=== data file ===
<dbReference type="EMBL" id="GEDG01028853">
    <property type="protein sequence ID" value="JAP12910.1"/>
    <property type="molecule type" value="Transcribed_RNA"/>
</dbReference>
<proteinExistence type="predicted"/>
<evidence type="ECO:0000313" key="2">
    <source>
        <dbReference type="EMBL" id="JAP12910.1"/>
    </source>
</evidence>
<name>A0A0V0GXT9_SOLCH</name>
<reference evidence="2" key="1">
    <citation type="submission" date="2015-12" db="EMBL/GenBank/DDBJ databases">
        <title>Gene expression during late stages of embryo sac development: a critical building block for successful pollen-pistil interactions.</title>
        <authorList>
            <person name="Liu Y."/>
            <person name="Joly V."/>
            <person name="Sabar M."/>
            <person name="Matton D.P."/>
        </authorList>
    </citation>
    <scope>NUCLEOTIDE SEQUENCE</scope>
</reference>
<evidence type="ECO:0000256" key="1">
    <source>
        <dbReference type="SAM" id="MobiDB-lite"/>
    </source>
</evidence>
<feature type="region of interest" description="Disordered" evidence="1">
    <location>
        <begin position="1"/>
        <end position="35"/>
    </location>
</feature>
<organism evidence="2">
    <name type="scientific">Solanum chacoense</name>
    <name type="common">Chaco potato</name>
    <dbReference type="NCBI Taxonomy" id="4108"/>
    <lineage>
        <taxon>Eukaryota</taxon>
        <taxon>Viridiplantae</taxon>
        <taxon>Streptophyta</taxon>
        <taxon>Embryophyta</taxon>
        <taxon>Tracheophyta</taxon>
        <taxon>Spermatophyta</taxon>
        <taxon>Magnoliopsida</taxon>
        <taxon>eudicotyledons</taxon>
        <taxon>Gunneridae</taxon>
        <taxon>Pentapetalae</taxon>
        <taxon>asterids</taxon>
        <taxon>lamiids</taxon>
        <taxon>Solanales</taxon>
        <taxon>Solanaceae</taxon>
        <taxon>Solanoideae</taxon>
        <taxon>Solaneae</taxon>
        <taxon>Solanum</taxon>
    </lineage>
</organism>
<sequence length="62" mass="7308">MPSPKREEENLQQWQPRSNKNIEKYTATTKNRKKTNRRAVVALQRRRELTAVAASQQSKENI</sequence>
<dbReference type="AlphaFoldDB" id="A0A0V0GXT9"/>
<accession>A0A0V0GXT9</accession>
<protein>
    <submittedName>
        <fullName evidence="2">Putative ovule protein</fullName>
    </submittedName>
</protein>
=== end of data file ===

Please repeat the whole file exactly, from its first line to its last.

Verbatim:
<dbReference type="EMBL" id="GEDG01028853">
    <property type="protein sequence ID" value="JAP12910.1"/>
    <property type="molecule type" value="Transcribed_RNA"/>
</dbReference>
<proteinExistence type="predicted"/>
<evidence type="ECO:0000313" key="2">
    <source>
        <dbReference type="EMBL" id="JAP12910.1"/>
    </source>
</evidence>
<name>A0A0V0GXT9_SOLCH</name>
<reference evidence="2" key="1">
    <citation type="submission" date="2015-12" db="EMBL/GenBank/DDBJ databases">
        <title>Gene expression during late stages of embryo sac development: a critical building block for successful pollen-pistil interactions.</title>
        <authorList>
            <person name="Liu Y."/>
            <person name="Joly V."/>
            <person name="Sabar M."/>
            <person name="Matton D.P."/>
        </authorList>
    </citation>
    <scope>NUCLEOTIDE SEQUENCE</scope>
</reference>
<evidence type="ECO:0000256" key="1">
    <source>
        <dbReference type="SAM" id="MobiDB-lite"/>
    </source>
</evidence>
<feature type="region of interest" description="Disordered" evidence="1">
    <location>
        <begin position="1"/>
        <end position="35"/>
    </location>
</feature>
<organism evidence="2">
    <name type="scientific">Solanum chacoense</name>
    <name type="common">Chaco potato</name>
    <dbReference type="NCBI Taxonomy" id="4108"/>
    <lineage>
        <taxon>Eukaryota</taxon>
        <taxon>Viridiplantae</taxon>
        <taxon>Streptophyta</taxon>
        <taxon>Embryophyta</taxon>
        <taxon>Tracheophyta</taxon>
        <taxon>Spermatophyta</taxon>
        <taxon>Magnoliopsida</taxon>
        <taxon>eudicotyledons</taxon>
        <taxon>Gunneridae</taxon>
        <taxon>Pentapetalae</taxon>
        <taxon>asterids</taxon>
        <taxon>lamiids</taxon>
        <taxon>Solanales</taxon>
        <taxon>Solanaceae</taxon>
        <taxon>Solanoideae</taxon>
        <taxon>Solaneae</taxon>
        <taxon>Solanum</taxon>
    </lineage>
</organism>
<sequence length="62" mass="7308">MPSPKREEENLQQWQPRSNKNIEKYTATTKNRKKTNRRAVVALQRRRELTAVAASQQSKENI</sequence>
<dbReference type="AlphaFoldDB" id="A0A0V0GXT9"/>
<accession>A0A0V0GXT9</accession>
<protein>
    <submittedName>
        <fullName evidence="2">Putative ovule protein</fullName>
    </submittedName>
</protein>